7. ^ Kristensen, Hans M. (30 October 2013). "Capabilities of B61-12 Nuclear Bomb Increase Further". fas.org. Federation of American Scientists. Retrieved 30 October 2013. 
  8. ^ Reif, Kingston. "Pentagon Pushes for Billions to Refurbish Nuclear Bombs". Bulletin of the Atomic Scientists. Retrieved October 25, 2013. 
  9. ^ Dennett, Lydia (1 November 2013). "Congressional Members Question Need for B61 Refurbishment". pogo.org. Project On Government Oversight. Retrieved 3 November 2013. 
  10. ^ Rabechault, Mathieu (6 November 2013). "US to spend billions 'modernizing' nuclear arsenal". google.com. AFP. Retrieved 7 November 2013. 
  11. ^ Guarino, Douglas P. (16 January 2014). "Nuclear Security and Omnibus Legislation: What's Up and What's Down". www.nti.org. Global Security Newswire. Retrieved 16 January 2014. 
  12. ^ "Glenn's Computer Museum-B61 Preflight Controller". Glennsmuseum.com. Retrieved 2012-07-08. 
  13. ^ "the nuclear information project: the B61-11". Nukestrat.com. Retrieved 2012-06-09. 
  14. ^ [1][dead link]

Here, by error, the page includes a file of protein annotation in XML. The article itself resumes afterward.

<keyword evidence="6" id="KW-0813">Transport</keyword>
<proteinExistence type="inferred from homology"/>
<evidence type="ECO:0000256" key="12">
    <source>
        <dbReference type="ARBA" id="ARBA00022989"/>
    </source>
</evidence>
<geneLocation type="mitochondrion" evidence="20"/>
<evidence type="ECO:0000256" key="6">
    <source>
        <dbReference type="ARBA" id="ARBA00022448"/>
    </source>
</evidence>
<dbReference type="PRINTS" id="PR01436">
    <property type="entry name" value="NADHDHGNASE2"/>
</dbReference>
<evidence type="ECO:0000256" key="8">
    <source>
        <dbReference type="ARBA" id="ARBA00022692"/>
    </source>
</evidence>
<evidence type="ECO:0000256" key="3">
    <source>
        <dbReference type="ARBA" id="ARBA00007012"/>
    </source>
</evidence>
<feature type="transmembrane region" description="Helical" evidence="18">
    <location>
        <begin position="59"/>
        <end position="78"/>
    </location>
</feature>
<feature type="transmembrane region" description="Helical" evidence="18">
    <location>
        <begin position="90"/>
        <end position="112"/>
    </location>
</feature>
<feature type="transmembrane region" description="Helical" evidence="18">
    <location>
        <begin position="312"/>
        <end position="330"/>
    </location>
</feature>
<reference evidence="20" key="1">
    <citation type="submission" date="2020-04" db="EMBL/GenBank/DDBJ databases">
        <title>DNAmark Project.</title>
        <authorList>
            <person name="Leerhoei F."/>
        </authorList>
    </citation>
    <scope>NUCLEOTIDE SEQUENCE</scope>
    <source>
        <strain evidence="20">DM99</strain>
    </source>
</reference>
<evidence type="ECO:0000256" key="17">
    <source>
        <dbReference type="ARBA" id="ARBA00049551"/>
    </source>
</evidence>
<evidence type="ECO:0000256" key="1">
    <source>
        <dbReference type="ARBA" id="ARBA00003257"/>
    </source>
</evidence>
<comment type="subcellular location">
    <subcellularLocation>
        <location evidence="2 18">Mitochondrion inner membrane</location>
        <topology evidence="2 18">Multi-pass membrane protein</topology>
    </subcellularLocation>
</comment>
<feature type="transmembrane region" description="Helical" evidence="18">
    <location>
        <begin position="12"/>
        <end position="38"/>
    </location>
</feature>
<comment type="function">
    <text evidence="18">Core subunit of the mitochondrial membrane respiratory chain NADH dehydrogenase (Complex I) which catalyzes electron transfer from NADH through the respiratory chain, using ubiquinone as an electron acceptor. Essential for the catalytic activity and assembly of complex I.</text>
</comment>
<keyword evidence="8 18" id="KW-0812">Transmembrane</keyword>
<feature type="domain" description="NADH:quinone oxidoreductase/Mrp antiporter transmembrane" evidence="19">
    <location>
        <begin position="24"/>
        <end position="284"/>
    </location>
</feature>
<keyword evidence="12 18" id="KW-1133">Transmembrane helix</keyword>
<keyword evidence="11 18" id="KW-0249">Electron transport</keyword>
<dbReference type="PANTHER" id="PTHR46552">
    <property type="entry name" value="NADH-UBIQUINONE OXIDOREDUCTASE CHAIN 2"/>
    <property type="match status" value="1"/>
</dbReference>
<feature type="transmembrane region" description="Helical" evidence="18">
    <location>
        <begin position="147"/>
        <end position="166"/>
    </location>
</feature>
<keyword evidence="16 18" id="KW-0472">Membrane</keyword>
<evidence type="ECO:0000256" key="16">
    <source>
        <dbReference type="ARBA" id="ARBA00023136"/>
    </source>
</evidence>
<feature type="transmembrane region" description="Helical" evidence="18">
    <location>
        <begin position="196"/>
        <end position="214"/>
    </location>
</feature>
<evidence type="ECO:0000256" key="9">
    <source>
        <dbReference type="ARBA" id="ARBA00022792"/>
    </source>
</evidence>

15. ^ Grossman, Elaine M. (September 26, 2008). "U.S. Air Force Might Modify Nuclear Bomb". GlobalSecurity.org. 
  16. ^ Nuclear Bomb Update Effort Slowed by Posture Review, Science Studies
  17. ^ NNSA Seeks $40M for Nuke Refurbishment Study
  18. ^ US tactical nuclear weapons in Europe, 2011
  19. ^ Kristensen, Hans. "B61 LEP: Increasing NATO Nuclear Capability and Precision Low-Yield Strikes." FAS, 15 June 2011.
  20. ^ Kristensen, Hans. "B61-12: NNSA’s Gold-Plated Nuclear Bomb Project." FAS, 26 July 2012.
  21. ^ Boeing to Upgrade B61 Nuclear Free Fall Bomb - Deagel.com, November 27, 2012
  22. ^ "Boeing Receives $178 Million Contract for B61 Tail Kit Assembly."
  23. ^ Kristensen, Hans. "$1 Billion for a Nuclear Bomb Tail." FAS, 12 April 2013.

External links[edit]